The published data may be revised if the methodology is modified, errors are discovered, new or better data become available.
18. Statistical processing
18.1. Source data Characteristics and components of the raw statistical data used for compiling statistical aggregates.
Since 2012, the statistics are calculated partially on the basis of the data of registers (Tax and Customs Board, Unemployment Insurance Fund, Health Insurance Fund, Social Insurance Board).
DATA FROM OTHER STATISTICAL ACTIVITIES
Data from statistical activity 40003 “Household Panel Survey” are used.
18.2. Frequency of data collection Frequency with which the source data are collected.
18.3. Data collection Systematic process of gathering data for official statistics.
Statistics are calculated on the basis of the Household Panel Survey data, since 2012 partially on the basis of the data of registers (Tax and Customs Board, Unemployment Insurance Fund, Health Insurance Fund, Social Insurance Board). Household Panel Survey is a personal survey designed to obtain reliable statistics on income distribution of households and persons, living conditions and social exclusion.
All households living permanently in Estonia are considered the survey population. Persons living in institutional households (children’s homes, care homes, convents, etc.) are excluded. All published estimates have been calculated for the total population of a respective region. The size of respective populations has been determined on the basis of the estimated total population provided by Statistics Estonia.
Data from Tax and Customs Board are received via an FTP-server and X-Road. Data from Social Insurance Board, Unemployment Insurance Fund and Health Insurance Fund are received via an FTP-server.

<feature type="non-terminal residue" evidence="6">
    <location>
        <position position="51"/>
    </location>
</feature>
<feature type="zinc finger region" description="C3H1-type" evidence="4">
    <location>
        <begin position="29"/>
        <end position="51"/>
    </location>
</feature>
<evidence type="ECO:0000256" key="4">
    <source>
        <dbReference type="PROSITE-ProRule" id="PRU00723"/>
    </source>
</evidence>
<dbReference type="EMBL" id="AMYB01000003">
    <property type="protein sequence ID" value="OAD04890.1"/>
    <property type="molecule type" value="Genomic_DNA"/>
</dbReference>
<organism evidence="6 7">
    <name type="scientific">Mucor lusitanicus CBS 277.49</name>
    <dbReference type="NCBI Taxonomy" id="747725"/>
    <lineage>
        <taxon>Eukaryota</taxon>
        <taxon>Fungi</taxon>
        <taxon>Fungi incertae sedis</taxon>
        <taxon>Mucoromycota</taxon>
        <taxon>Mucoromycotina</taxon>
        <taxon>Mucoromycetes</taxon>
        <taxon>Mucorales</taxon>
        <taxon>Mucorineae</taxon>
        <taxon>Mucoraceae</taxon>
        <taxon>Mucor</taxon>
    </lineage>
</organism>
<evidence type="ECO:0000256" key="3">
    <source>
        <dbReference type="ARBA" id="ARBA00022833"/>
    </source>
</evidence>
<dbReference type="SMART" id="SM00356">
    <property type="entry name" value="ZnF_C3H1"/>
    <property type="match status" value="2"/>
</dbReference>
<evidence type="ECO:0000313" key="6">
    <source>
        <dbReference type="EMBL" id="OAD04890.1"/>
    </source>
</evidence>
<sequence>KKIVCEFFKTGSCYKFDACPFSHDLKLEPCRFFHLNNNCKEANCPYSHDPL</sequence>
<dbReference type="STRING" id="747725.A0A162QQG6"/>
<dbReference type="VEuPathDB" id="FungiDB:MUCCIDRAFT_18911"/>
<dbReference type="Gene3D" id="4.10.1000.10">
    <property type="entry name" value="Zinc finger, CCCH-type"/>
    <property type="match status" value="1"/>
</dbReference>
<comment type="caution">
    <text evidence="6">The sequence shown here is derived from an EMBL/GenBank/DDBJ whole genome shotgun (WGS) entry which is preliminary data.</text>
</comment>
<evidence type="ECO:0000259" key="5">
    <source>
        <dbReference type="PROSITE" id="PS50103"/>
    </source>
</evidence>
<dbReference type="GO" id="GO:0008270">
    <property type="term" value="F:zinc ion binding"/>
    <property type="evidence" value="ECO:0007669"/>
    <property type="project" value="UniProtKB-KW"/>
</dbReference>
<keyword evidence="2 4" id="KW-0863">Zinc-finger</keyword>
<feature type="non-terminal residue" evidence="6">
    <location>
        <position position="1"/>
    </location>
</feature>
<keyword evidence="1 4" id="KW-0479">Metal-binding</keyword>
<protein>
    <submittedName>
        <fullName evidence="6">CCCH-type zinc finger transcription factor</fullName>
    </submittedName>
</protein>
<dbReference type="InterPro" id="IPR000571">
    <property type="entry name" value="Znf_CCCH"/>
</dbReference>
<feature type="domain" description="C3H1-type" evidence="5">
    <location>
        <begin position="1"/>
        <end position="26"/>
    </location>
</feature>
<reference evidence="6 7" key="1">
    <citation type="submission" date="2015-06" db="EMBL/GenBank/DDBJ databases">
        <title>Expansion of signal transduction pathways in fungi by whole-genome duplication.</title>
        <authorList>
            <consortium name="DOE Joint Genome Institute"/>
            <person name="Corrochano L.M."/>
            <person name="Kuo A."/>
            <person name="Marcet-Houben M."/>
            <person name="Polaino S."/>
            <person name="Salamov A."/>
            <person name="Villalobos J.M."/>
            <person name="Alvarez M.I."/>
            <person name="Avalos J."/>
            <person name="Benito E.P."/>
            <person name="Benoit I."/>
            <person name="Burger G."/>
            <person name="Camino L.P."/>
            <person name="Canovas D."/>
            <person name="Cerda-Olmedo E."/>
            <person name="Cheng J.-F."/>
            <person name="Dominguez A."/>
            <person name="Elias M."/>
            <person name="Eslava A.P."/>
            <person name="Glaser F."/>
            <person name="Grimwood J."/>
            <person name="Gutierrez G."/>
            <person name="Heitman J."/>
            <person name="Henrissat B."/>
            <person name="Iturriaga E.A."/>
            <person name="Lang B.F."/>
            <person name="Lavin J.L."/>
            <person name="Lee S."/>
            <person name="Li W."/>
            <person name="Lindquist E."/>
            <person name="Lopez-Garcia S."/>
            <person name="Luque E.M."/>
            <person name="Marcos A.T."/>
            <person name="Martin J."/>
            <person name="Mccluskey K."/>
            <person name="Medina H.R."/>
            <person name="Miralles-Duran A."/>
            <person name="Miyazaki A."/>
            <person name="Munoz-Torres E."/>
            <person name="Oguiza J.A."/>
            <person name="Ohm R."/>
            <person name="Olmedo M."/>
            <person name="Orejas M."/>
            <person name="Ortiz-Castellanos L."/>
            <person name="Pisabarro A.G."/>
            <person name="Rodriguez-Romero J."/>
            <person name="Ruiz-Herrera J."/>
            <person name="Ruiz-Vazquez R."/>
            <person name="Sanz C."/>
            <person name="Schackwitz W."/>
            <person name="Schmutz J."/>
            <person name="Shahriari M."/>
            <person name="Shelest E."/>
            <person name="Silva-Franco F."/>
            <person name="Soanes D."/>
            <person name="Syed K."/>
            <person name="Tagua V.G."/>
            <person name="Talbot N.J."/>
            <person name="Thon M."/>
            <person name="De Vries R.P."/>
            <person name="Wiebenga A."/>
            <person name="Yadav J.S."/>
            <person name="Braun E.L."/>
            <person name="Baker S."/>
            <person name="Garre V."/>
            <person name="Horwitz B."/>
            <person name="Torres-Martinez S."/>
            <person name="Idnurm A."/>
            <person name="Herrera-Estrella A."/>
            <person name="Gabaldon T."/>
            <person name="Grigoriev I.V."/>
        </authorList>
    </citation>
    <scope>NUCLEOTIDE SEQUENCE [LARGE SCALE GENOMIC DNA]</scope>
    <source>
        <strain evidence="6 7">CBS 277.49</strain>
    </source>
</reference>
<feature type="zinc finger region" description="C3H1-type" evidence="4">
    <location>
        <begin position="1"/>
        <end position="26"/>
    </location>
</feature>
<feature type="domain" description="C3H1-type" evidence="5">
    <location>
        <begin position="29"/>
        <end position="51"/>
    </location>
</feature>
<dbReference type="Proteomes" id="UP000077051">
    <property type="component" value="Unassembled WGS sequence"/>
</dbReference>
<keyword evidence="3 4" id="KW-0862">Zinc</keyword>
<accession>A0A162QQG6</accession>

18.4. Data validation Process of monitoring the results of data compilation and ensuring the quality of statistical results.
Before data dissemination, the internal coherence of the data are checked.
18.5. Data compilation Operations performed on data to derive new information according to a given set of rules.
In the case of missing or unreliable data, estimate imputation based on established regulations will be used.
Variables and statistical units which were not collected but which are necessary for producing the output are calculated. New variables are calculated by applying arithmetic conversion to already existing variables. This may be done repeatedly, the derived variable may, in turn, be based on previously derived new variables.
Microdata are aggregated to the level necessary for analysis. This includes aggregating the data according to the classification, and calculating various statistical measures, e.g. average, median, dispersion, etc.
The collected data are converted into statistical output. This includes calculating additional indicators.
18.6. Adjustment The set of procedures employed to modify statistical data to enable it to conform to national or international standards or to address data quality differences when compiling specific data sets.